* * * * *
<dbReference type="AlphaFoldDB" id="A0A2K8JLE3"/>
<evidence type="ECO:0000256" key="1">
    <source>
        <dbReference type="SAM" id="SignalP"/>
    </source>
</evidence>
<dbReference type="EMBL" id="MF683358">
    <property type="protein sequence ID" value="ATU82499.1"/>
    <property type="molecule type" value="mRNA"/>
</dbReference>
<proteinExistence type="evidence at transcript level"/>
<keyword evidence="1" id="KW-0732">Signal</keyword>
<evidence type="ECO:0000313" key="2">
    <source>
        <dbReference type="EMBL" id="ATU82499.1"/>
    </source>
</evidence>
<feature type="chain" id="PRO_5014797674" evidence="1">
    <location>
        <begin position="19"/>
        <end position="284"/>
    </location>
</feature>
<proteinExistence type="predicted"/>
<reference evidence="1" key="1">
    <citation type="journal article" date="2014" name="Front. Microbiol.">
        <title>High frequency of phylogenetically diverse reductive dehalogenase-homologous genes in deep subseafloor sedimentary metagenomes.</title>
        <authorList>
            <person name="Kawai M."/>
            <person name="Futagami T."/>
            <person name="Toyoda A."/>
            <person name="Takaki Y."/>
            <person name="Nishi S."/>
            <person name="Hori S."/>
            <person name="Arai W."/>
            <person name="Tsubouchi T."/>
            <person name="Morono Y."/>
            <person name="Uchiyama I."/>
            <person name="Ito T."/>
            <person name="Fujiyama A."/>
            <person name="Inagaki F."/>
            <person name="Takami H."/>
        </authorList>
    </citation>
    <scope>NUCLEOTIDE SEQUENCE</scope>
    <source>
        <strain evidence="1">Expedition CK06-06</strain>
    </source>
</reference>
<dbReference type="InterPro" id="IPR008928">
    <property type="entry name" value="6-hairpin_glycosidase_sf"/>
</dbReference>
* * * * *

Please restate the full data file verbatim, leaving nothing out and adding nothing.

<dbReference type="AlphaFoldDB" id="A0A2K8JLE3"/>
<evidence type="ECO:0000256" key="1">
    <source>
        <dbReference type="SAM" id="SignalP"/>
    </source>
</evidence>
<dbReference type="EMBL" id="MF683358">
    <property type="protein sequence ID" value="ATU82499.1"/>
    <property type="molecule type" value="mRNA"/>
</dbReference>
<proteinExistence type="evidence at transcript level"/>
<keyword evidence="1" id="KW-0732">Signal</keyword>
<evidence type="ECO:0000313" key="2">
    <source>
        <dbReference type="EMBL" id="ATU82499.1"/>
    </source>
</evidence>
<feature type="chain" id="PRO_5014797674" evidence="1">
    <location>
        <begin position="19"/>
        <end position="284"/>
    </location>
</feature>
<proteinExistence type="predicted"/>
<reference evidence="1" key="1">
    <citation type="journal article" date="2014" name="Front. Microbiol.">
        <title>High frequency of phylogenetically diverse reductive dehalogenase-homologous genes in deep subseafloor sedimentary metagenomes.</title>
        <authorList>
            <person name="Kawai M."/>
            <person name="Futagami T."/>
            <person name="Toyoda A."/>
            <person name="Takaki Y."/>
            <person name="Nishi S."/>
            <person name="Hori S."/>
            <person name="Arai W."/>
            <person name="Tsubouchi T."/>
            <person name="Morono Y."/>
            <person name="Uchiyama I."/>
            <person name="Ito T."/>
            <person name="Fujiyama A."/>
            <person name="Inagaki F."/>
            <person name="Takami H."/>
        </authorList>
    </citation>
    <scope>NUCLEOTIDE SEQUENCE</scope>
    <source>
        <strain evidence="1">Expedition CK06-06</strain>
    </source>
</reference>
<dbReference type="InterPro" id="IPR008928">
    <property type="entry name" value="6-hairpin_glycosidase_sf"/>
</dbReference>